Instead, their early momentum was snuffed out by all-too-familiar base-running gaffes.
The Yankees, meanwhile, took advantage of their chances and powered their way to an 11-4 victory in front of 25,875 spectators at Rogers Centre.
New York (91-66) maintained its one-game lead on Baltimore in the American League East, while Toronto (69-88) remained tied with Boston for last place in the division after the Red Sox dropped a 9-1 decision to the Orioles.
The Blue Jays had several early chances against Yankees starter Hiroki Kuroda but couldn't capitalize. Toronto left seven men on base over the first five innings — including six in scoring position.
Yunel Escobar and Canada's Brett Lawrie both made mistakes on the bases.
Lawrie, from Langley, B.C., doubled in the first inning and started to break for third when Colby Rasmus hit a chopper to the first-base side. Lawrie turned around and dived back to second but couldn't beat Nick Swisher's throw to Jeter, who applied the tag.
Escobar was burned an inning later. He doubled and moved to third on a wild pitch but was picked off by Canadian catcher Russell Martin after a Kelly Johnson strikeout.
"There's a difference between being alert and aware," said Toronto manager John Farrell, whose team has made a number of baserunning mistakes in a disastrous 2012 campaign. "And yet the over-aggressiveness took guys out of their position."
Swisher's two-run double put New York ahead in the first inning. The Blue Jays tried to chip away at the Yankees' lead throughout the game but couldn't get the big hit when they needed one.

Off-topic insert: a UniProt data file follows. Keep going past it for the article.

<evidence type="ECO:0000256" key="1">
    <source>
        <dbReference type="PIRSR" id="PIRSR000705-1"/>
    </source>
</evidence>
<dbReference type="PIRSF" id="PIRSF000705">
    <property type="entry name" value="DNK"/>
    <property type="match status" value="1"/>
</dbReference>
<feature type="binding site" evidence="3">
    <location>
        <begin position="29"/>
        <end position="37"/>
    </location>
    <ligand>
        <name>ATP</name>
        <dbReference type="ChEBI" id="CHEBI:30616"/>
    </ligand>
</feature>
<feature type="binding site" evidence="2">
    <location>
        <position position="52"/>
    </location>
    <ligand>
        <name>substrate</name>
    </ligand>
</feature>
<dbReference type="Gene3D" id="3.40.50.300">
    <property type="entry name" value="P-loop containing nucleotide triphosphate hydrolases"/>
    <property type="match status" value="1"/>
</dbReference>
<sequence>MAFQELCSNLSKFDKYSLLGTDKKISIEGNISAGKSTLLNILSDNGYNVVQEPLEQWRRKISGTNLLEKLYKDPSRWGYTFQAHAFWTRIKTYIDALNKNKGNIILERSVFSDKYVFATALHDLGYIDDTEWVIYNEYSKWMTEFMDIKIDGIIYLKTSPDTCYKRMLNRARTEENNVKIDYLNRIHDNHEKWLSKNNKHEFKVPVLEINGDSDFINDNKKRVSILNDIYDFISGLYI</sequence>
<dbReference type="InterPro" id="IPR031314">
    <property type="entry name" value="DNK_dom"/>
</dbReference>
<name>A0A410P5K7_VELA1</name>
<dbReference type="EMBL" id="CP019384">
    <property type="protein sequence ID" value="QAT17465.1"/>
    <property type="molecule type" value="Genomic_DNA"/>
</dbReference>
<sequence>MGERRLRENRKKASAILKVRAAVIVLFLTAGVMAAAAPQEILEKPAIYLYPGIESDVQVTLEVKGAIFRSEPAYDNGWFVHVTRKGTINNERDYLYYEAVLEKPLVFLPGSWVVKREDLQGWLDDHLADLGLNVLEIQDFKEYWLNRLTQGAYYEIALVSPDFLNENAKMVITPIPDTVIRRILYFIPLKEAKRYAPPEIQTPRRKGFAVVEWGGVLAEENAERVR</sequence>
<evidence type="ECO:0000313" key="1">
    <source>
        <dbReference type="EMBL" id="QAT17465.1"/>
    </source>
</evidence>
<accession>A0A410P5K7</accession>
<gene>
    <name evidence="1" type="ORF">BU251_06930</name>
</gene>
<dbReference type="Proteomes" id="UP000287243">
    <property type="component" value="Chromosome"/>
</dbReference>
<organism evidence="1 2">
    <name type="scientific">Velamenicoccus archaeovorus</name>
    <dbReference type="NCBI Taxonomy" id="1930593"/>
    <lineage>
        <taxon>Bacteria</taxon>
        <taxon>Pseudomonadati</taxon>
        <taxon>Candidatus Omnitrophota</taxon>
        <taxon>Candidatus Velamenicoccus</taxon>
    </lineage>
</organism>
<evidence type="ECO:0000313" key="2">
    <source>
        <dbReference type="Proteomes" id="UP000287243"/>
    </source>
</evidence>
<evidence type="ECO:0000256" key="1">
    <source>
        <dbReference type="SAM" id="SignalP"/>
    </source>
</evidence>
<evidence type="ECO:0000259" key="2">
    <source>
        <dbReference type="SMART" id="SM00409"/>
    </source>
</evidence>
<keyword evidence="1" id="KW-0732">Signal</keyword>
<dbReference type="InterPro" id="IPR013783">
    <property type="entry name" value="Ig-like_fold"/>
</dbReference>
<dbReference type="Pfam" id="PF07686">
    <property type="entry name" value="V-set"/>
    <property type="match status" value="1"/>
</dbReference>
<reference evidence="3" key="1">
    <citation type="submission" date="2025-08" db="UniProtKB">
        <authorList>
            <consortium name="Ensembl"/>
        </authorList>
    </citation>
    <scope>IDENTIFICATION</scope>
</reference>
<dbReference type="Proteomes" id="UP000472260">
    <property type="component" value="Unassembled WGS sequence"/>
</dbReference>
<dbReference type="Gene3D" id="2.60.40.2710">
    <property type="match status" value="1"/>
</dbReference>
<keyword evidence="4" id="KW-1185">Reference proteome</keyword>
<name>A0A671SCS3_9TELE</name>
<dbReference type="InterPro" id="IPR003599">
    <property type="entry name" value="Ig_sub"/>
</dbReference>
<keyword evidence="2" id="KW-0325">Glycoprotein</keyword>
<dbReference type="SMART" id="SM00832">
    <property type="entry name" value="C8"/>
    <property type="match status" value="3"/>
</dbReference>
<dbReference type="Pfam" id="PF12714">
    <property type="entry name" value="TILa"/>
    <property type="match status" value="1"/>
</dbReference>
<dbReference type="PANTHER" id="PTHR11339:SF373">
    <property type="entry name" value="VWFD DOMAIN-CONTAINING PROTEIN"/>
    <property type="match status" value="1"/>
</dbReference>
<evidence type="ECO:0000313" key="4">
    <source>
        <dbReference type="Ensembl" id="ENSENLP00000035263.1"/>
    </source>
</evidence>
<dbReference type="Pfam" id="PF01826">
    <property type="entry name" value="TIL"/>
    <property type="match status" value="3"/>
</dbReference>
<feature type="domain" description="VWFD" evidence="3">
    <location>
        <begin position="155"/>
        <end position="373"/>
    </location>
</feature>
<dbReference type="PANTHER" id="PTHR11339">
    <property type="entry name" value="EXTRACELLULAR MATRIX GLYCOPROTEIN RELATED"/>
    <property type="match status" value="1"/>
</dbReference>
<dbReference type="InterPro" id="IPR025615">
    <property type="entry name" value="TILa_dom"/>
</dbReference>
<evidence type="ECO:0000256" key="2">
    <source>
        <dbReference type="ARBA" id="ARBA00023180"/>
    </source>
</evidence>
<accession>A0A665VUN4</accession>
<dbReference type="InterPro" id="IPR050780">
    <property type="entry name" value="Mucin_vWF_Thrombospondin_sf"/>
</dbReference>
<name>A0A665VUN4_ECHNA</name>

Martin hit a career-high 20th homer of the season — a three-run shot — in New York's four-run sixth inning that put the game out of reach.
"That three-run homer really opened up a little bit," said Yankees manager Joe Girardi. "They seemed to have runners on in every inning, so I mean they had opportunities to tie the game up."
Toronto starter Chad Jenkins (0-3) lasted 3 2-3 innings in his second major-league start.
"I didn't throw a lot of strikes, I was kind of all over the place," Jenkins said.
Kuroda (15-11) worked 5 1-3 innings and pitched his way out of several jams thanks in part to New York's defence. He allowed 10 hits but gave up just two earned runs.
"We answered his pitches with some hard-hit balls," Farrell said. "We took ourselves out of a couple of those run-scoring situations with some anticipation that didn't work out well."
Colby Rasmus hit a solo shot for his 23rd home run of the season in the fifth inning to get Toronto on the board.
Adam Lind added a two-run shot — his 11th homer of the year — in the seventh inning and Rajai Davis had four hits to tie a career high.
Eric Chavez added some insurance for the Yankees in the ninth with a two-run blast, his 15th homer of the season.
Notes: Jenkins made a nifty catch in the first inning. He snagged a Curtis Granderson liner but the momentum lifted his glove right off his hand. The glove flew about five feet into the air and Jenkins caught it — with the ball still inside — for the out. Granderson laughed after the unusual play. ... Jenkins made his first start last Sunday, lasting five innings in a 3-0 loss to Tampa Bay. ...The retractable roof at Rogers Centre was closed in the second inning. ... Blue Jays reliever Bobby Korecky made his first appearance with Toronto in the ninth inning. He is the 53rd different player the team has used this season, equalling the club record from 2011 and 1999. ... . New York outhit Toronto 13-12 in a game that took three hours 43 minutes to play. ... Toronto left-hander Ricky Romero (9-14) will get the start on Saturday afternoon for the third game in the four-game series. The Yankees will counter with Andy Pettitte (5-3). ... Toronto closes out the regular season next week with a three-game set against the visiting Minnesota Twins.